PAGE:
Through the shredded black clouds a fire moved like a dying star, falling back to earth--
--the earth, that is, of the Discworld--
--but unlike any star had ever done before, it sometimes managed to steer its fall, sometimes rising, sometimes twisting, but inevitably heading down.
Snow glowed briefly on the mountain slopes when it crackled overhead.
Under it, the land itself started to fall away. The fire was reflected off walls of blue ice as the light dropped into the beginnings of a canyon and thundered now through its twists and turns.
The light snapped off. Something still glided down the moonlit ribbon between the rocks.
It shot out of the canyon at the top of a cliff, where meltwater from a glacier plunged down into a distant pool.
Against all reason there was a valley here, or a network of valleys, clinging to the edge of the mountains before the long fall to the plains. A small lake gleamed in the warmer air. There were forests. There were tiny fields, like a patchwork quilt thrown across the rocks.
The wind had died. The air was warmer.
The shadow began to circle.
Far below, unheeded and unheeding, something else was entering this little handful of valleys. It was hard to see exactly what it was; furze rippled, heather rustled, as if a very large army made of very small creatures was moving with one purpose.
The shadow reached a flat rock that offered a magnificent view of the fields and wood below, and there the army came out from among the roots. It was made up of very small blue men, some wearing pointy blue caps but most of them with their red hair uncovered. They carried swords. None of them was more than six inches high.
They lined up and looked down into the new place and then, weapons waving, raised a battle cry. It would have been more impressive if they'd all agreed on one before, but as it was it sounded as though every single small warrior had a battle cry of his very own and would fight anyone who tried to take it away from him.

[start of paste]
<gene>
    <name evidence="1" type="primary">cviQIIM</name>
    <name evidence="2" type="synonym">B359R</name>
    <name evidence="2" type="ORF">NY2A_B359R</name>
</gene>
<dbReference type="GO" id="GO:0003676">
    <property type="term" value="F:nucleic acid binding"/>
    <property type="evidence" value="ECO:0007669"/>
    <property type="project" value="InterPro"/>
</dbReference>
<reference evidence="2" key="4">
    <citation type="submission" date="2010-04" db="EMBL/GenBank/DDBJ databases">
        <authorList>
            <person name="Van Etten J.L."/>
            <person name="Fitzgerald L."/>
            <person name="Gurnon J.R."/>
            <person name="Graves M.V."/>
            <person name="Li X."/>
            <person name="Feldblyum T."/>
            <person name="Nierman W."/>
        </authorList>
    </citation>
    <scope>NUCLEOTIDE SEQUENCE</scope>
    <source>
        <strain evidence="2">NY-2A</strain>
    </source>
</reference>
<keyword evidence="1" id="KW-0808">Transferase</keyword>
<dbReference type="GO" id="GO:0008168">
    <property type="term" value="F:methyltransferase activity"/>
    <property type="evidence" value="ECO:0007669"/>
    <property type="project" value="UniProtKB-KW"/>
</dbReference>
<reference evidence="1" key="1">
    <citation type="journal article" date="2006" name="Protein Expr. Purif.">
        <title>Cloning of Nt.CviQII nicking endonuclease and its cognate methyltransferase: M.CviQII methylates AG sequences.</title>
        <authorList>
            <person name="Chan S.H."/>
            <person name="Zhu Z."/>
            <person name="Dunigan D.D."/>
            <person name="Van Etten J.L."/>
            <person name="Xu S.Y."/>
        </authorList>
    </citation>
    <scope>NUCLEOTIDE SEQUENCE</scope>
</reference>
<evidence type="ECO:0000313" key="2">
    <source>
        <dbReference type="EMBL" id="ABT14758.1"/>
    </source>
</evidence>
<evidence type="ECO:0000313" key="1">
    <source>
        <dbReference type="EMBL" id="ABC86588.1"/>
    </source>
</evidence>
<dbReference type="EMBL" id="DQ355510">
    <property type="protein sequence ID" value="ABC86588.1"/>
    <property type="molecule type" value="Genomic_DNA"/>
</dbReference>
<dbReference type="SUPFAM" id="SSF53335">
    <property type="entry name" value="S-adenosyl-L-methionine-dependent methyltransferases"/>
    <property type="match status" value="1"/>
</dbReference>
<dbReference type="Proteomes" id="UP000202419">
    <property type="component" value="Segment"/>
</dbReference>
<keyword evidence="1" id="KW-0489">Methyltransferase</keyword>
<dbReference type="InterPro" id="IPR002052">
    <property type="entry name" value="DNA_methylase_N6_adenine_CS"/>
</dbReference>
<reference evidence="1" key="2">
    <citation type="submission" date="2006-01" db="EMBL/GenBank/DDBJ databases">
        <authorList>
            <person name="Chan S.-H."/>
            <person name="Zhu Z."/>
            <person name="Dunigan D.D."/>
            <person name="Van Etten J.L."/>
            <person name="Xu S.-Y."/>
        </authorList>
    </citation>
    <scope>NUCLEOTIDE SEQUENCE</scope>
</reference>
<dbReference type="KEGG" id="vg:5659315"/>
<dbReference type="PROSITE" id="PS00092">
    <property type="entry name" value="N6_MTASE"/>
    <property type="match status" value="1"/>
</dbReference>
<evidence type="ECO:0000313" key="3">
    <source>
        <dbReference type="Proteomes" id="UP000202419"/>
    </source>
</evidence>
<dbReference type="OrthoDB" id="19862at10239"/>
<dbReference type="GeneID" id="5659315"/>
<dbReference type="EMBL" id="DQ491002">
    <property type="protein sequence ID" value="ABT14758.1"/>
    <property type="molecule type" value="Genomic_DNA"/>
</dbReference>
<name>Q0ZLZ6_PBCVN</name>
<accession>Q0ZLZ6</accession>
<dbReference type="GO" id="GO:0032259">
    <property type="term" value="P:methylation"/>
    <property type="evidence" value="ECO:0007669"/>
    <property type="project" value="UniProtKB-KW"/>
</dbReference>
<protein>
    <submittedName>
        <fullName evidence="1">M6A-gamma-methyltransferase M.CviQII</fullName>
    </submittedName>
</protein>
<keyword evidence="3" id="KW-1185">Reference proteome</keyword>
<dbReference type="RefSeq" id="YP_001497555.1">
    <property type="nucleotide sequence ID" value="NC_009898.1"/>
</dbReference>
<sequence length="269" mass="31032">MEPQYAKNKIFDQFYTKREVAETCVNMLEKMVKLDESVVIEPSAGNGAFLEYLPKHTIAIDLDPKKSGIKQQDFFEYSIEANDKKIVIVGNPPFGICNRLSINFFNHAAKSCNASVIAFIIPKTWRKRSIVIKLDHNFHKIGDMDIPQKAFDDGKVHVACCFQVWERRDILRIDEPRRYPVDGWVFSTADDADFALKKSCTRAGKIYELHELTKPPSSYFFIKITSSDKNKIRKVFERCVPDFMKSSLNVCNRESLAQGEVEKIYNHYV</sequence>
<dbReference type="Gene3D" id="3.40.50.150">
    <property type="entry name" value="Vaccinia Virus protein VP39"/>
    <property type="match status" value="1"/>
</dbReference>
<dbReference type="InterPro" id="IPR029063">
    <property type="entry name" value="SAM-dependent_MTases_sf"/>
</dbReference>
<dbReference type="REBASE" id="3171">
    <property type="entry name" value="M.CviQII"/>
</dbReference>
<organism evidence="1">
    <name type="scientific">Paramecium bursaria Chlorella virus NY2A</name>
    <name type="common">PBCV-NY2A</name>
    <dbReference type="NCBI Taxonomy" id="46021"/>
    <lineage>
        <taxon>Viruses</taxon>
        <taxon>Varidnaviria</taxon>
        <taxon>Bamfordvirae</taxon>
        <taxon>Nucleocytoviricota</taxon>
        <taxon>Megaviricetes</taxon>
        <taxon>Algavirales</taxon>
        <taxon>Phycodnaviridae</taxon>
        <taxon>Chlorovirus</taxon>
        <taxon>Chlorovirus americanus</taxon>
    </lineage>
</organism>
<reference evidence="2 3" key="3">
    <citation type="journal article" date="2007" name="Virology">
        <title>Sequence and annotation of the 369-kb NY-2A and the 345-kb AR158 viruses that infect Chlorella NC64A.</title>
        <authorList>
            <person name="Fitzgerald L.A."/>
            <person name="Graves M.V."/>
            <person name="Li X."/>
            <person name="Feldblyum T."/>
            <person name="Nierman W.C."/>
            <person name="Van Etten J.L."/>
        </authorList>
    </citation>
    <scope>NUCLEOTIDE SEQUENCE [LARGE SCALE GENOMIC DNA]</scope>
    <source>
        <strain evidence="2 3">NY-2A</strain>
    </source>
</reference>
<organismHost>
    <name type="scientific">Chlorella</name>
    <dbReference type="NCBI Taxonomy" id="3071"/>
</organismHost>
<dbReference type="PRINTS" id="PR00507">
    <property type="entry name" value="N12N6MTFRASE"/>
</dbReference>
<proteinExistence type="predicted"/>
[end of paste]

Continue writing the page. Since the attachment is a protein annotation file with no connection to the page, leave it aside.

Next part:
"Nac mac Feegle!"
"Ach, stickit yer trakkans!"
"Gie you sich a kickin'!"
"Dere c'n onlie be whin t'ousand!"
"Nac mac Feegle wha hae!"
"Wha hae yersel, ya boggin!"
The little cup of valleys, glowing in the last shreds of evening sunlight, was the kingdom of Lancre. From its highest points, people said, you could see all the way to the rim of the world.
It was also said, although not by the people who lived in Lancre, that below the rim, where the seas thundered continuously over the edge, their home went through space on the back of four huge elephants that in turn stood on the shell of a turtle that was as big as the world.
The people of Lancre had heard of this. They thought it sounded about right. The world was obviously flat, although in Lancre itself the only truly flat places were tables and the top of some people's heads, and certainly turtles could shift a fair load. Elephants, by all accounts, were pretty strong too. There didn't seem any major gaps in the thesis, so Lancrastrians left it at that.
It wasn't that they didn't take an interest in the world around them. On the contrary, they had a deep, personal and passionate involvement in it, but instead of asking "why are we here?" they asked "is it going to rain before the harvest?"
A philosopher might have deplored this lack of mental ambition, but only if he was really certain about where his next meal was coming from.
In fact Lancre's position and climate bred a hard-headed and straightforward people who often excelled in the world down below. It had supplied the plains with many of their greatest wizards and witches and, once again, the philosopher might have marveled that such a four-square people could give the world so many successful magical practitioners, being quite unaware that only those with their feet on rock can build castles in the air.
A Man Called Intrepid author dies aged 89(Dec 03 2013) William Stevenson, a journalist and author who drew on his close ties with intelligence sources to write two best-selling books in the 1970s, A Man Called...